Healthy disagreement is a good thing.  But we should all want more – and better – than what we see happening now.


Current listening:

do make say think s-t

Do Make Say Think – Self-titled



1. Fred "Col. Matrix" Mowery - October 2, 2009

The GOP braintrust is waiting to the next election to see how the “let the crazies run the party” goes with the general population. If they get some of the House and Senate back, it will be full fledged looney time. If the gains are small, they’ll divorce the fringe completely and try to re-invent themselves. Look how quiet the more moderate Repubs. are right now. They’re positioning themselves.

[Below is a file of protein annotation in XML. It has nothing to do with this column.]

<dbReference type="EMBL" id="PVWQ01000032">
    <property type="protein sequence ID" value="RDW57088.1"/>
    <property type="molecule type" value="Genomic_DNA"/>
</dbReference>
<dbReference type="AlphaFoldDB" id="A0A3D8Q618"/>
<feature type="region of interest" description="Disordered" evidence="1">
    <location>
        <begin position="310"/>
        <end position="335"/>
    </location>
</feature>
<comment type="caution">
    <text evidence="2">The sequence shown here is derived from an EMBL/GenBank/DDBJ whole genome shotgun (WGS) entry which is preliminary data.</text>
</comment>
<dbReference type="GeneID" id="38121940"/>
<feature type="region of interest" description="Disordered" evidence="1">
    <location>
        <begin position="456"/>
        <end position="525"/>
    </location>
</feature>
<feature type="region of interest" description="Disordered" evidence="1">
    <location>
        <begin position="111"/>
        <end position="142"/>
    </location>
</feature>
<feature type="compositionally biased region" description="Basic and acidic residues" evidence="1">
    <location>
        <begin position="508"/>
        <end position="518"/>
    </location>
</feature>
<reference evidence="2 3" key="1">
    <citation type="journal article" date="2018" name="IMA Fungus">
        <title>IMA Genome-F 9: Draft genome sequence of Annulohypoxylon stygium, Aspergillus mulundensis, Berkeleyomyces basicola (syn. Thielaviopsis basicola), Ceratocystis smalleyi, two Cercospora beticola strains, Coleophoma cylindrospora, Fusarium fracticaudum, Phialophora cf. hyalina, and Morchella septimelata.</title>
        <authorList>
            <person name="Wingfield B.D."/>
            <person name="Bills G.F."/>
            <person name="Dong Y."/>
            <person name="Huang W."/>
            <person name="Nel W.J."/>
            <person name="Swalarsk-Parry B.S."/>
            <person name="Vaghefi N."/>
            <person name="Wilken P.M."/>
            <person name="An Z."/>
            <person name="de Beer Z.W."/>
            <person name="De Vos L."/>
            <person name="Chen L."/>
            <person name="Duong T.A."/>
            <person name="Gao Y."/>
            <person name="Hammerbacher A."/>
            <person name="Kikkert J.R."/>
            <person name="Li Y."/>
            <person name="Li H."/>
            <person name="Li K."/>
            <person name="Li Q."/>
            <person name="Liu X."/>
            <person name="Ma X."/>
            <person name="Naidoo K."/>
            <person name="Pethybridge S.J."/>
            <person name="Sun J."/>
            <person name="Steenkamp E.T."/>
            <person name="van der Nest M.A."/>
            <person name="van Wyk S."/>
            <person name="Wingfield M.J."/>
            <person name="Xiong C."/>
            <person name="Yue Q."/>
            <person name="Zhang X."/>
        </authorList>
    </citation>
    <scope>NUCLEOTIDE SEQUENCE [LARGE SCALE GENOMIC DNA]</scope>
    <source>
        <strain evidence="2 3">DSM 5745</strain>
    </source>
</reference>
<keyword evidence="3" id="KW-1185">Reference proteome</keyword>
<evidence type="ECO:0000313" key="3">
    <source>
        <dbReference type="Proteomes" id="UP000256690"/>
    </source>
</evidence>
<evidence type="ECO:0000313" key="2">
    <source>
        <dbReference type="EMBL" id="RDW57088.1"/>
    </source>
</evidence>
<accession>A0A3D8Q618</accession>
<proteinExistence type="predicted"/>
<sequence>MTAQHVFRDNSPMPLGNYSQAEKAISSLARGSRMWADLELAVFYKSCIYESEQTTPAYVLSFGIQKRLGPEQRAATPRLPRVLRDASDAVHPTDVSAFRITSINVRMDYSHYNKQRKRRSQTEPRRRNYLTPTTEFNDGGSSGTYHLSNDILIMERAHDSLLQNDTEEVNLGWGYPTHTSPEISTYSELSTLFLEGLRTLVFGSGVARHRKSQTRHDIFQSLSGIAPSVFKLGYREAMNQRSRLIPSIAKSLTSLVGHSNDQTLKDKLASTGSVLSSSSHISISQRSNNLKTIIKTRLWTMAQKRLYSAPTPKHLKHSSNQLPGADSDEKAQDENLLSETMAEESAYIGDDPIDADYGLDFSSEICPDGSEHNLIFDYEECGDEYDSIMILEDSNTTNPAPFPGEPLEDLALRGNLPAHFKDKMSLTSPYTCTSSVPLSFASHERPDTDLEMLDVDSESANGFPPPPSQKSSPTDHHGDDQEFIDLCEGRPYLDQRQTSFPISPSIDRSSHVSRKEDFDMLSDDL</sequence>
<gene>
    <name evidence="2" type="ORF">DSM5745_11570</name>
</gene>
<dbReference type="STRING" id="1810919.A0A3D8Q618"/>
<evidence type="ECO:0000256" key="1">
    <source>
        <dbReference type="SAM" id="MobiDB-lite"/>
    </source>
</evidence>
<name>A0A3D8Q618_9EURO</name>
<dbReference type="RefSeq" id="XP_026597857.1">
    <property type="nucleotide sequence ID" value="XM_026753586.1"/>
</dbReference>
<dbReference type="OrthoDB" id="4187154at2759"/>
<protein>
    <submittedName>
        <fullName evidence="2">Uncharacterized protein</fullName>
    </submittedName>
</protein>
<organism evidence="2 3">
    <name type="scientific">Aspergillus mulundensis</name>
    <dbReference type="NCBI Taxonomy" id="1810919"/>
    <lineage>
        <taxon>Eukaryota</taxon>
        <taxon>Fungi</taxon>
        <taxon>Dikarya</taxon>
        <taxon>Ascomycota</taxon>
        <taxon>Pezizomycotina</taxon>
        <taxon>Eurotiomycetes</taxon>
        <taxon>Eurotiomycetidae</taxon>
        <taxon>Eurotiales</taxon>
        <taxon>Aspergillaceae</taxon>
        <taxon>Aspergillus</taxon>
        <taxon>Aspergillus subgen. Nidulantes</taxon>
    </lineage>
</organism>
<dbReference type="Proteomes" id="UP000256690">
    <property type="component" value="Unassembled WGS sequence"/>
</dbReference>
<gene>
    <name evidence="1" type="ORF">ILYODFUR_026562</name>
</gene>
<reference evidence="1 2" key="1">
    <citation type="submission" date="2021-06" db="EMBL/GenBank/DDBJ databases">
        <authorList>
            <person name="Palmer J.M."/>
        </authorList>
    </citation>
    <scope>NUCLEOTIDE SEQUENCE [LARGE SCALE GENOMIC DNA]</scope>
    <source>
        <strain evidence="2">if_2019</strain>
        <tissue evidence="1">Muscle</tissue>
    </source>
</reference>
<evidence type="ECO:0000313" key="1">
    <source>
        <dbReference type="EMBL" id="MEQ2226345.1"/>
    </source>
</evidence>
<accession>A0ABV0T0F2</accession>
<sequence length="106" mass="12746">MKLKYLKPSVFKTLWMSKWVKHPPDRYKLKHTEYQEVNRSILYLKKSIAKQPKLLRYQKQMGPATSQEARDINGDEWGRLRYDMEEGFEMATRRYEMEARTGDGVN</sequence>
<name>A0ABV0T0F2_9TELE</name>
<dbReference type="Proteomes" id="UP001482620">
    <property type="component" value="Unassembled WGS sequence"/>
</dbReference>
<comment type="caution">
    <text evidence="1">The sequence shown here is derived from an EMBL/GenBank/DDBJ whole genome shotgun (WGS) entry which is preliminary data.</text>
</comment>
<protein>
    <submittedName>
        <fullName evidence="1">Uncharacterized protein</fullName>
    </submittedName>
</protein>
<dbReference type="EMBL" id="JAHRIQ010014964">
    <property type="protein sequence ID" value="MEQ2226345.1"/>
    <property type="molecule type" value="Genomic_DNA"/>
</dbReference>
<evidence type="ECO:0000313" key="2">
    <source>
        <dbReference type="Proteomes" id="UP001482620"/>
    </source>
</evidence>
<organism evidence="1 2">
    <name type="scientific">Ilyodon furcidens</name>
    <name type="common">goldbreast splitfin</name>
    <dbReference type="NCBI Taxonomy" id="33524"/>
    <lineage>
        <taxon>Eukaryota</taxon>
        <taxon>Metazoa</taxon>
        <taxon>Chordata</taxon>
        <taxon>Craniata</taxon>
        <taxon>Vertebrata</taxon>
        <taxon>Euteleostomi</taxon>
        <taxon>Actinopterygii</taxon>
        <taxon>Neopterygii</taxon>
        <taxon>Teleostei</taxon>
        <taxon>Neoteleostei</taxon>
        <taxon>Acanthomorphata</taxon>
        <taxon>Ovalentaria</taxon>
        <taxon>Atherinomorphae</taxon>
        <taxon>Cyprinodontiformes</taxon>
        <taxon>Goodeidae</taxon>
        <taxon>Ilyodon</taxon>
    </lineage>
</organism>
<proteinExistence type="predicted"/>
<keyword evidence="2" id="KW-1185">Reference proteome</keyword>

My prediction – things remain status quo next cycle. A few losses and gains here and there, and Obama finds his footing after a crazy first year.